Conclusions. Litigation is a risk all employers face. The steps taken as soon as litigation threatens can sometimes help to resolve the dispute in the early stage at less cost, and can almost always help position the dispute for the best possible outcome. Conversely, taking the wrong steps, or overlooking the rights steps, can greatly interfere with the employer’s ability to mount an effective defense. When litigation threatens, the prudent employer must act promptly to develop the strategy for responding appropriately in all potential forums.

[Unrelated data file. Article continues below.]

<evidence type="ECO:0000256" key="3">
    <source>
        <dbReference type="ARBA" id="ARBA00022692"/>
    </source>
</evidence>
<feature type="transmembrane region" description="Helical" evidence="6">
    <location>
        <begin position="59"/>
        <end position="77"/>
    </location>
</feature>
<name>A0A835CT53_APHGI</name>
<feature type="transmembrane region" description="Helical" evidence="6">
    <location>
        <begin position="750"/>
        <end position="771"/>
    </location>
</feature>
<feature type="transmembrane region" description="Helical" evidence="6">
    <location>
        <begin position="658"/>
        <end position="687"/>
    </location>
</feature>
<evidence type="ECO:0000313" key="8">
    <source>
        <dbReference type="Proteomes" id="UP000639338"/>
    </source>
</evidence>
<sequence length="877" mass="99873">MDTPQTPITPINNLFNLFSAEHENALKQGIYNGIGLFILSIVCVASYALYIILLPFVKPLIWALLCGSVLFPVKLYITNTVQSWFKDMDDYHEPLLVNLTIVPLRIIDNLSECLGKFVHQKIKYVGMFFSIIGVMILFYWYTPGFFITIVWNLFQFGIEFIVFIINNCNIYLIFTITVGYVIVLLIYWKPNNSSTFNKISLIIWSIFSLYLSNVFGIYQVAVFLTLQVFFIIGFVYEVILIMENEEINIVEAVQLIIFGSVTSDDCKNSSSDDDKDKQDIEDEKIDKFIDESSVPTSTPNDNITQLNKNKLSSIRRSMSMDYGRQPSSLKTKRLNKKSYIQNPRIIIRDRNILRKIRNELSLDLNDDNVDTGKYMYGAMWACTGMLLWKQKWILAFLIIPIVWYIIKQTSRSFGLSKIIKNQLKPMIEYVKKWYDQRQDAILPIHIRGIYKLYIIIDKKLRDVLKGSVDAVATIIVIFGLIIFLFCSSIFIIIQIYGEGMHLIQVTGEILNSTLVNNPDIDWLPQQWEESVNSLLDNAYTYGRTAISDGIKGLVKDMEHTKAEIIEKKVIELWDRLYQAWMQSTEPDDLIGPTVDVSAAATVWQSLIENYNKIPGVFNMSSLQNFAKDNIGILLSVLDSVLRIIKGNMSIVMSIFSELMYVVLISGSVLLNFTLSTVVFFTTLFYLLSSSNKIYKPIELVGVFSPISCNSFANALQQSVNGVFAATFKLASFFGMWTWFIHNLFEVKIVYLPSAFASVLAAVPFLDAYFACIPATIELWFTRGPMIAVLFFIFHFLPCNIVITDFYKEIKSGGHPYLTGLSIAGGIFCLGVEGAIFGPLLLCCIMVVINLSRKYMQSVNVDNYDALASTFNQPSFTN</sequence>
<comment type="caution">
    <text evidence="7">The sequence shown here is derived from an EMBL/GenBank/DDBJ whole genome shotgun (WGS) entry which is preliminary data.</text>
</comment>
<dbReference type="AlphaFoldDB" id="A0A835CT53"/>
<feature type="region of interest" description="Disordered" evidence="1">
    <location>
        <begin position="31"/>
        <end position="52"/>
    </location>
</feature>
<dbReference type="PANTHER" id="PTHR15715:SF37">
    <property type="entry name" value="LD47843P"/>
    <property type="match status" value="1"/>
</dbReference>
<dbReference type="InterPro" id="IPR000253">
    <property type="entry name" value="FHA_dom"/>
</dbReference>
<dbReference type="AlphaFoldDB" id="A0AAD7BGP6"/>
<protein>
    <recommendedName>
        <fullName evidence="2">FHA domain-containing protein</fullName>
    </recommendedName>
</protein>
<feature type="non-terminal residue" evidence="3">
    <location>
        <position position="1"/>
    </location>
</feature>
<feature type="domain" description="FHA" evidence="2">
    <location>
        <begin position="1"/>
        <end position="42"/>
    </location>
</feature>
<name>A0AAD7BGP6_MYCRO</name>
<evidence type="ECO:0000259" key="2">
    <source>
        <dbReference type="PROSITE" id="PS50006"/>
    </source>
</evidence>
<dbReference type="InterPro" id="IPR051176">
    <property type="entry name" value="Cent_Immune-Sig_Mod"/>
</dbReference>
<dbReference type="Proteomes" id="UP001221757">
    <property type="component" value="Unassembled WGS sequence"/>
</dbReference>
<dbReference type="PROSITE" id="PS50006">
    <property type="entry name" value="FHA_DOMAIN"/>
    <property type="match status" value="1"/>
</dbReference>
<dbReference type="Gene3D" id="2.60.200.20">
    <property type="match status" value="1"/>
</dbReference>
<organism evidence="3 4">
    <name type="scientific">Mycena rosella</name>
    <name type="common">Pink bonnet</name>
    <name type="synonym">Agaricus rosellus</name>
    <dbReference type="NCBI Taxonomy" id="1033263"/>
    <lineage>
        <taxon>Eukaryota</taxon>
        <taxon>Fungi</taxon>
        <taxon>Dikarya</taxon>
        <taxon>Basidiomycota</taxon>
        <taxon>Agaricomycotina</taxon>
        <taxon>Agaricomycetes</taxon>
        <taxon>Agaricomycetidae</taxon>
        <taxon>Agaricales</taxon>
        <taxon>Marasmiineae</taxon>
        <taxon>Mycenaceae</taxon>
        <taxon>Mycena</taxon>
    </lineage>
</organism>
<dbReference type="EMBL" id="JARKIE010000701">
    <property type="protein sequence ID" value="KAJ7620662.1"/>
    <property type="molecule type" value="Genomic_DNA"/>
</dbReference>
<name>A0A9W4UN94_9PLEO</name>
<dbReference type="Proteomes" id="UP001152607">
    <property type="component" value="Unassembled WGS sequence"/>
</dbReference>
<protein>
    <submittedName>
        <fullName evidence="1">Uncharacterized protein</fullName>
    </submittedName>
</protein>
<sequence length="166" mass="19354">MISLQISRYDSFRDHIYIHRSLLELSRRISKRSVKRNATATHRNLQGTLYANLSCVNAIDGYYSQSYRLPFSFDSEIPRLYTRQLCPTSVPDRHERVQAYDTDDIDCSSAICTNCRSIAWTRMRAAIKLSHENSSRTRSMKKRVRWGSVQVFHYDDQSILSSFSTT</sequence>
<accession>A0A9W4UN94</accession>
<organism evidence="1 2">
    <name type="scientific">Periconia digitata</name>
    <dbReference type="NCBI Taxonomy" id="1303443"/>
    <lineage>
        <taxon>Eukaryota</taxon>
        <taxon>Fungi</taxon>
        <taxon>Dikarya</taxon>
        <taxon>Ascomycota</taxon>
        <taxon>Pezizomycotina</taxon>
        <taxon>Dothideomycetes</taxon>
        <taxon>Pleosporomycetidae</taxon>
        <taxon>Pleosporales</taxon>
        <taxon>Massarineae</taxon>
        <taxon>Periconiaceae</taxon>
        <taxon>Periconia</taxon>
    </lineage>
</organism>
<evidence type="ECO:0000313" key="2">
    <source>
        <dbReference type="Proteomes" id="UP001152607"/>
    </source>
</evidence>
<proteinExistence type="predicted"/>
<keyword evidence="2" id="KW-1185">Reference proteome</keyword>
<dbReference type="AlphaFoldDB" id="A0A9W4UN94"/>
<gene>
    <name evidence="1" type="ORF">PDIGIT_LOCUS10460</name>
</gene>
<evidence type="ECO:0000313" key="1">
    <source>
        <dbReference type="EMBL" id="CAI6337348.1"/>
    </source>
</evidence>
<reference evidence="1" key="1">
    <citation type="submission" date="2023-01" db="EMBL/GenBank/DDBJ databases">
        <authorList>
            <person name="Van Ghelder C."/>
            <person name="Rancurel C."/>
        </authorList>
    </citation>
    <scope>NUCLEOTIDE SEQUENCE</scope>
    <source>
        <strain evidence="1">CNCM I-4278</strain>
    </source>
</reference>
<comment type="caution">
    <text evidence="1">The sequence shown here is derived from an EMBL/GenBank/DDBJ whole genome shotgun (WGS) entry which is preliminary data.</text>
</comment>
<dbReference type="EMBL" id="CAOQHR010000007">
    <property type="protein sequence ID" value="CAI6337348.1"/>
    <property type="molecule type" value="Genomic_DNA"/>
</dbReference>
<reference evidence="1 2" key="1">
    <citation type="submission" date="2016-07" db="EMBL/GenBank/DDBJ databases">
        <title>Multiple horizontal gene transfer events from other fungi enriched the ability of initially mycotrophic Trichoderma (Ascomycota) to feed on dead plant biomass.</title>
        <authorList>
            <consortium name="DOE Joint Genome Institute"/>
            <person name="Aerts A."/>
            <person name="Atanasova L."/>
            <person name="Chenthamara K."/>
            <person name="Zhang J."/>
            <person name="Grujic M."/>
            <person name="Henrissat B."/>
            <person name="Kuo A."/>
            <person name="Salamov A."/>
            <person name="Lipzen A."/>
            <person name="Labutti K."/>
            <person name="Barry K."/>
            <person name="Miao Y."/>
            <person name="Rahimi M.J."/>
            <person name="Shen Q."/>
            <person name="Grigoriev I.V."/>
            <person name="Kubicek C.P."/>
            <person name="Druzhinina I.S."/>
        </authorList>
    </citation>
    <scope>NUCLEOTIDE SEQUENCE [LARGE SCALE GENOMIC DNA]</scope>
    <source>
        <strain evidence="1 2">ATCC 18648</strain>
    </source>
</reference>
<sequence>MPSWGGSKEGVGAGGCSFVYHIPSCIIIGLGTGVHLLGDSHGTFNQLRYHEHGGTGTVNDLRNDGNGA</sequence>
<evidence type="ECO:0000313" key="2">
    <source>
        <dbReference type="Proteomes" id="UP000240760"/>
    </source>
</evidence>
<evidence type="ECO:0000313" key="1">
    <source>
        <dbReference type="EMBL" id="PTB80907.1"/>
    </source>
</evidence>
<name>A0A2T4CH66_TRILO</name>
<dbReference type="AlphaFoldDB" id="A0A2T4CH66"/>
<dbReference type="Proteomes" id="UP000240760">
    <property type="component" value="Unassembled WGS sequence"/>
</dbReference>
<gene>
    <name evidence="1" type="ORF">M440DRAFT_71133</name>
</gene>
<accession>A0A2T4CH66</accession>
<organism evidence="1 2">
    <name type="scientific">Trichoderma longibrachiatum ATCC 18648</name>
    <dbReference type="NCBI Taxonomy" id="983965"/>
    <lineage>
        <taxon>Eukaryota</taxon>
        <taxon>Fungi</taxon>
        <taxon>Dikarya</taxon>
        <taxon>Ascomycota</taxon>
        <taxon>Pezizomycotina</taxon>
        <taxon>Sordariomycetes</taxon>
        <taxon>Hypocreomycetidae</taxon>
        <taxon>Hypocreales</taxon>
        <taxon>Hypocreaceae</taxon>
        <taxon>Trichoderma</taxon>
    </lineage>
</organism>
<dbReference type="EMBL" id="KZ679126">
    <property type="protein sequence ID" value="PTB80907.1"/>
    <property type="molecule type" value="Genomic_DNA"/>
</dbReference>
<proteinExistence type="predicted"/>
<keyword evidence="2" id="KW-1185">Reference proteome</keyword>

This Employment Law Note is written to inform our clients and friends of developments in labor and employment relations law. It is not intended nor should it be used as a substitute for specific legal advice or opinions since legal counsel may be given only in response to inquiries regarding particular factual situations. For more information on this subject, please call Sebris Busto James at (425) 454-4233.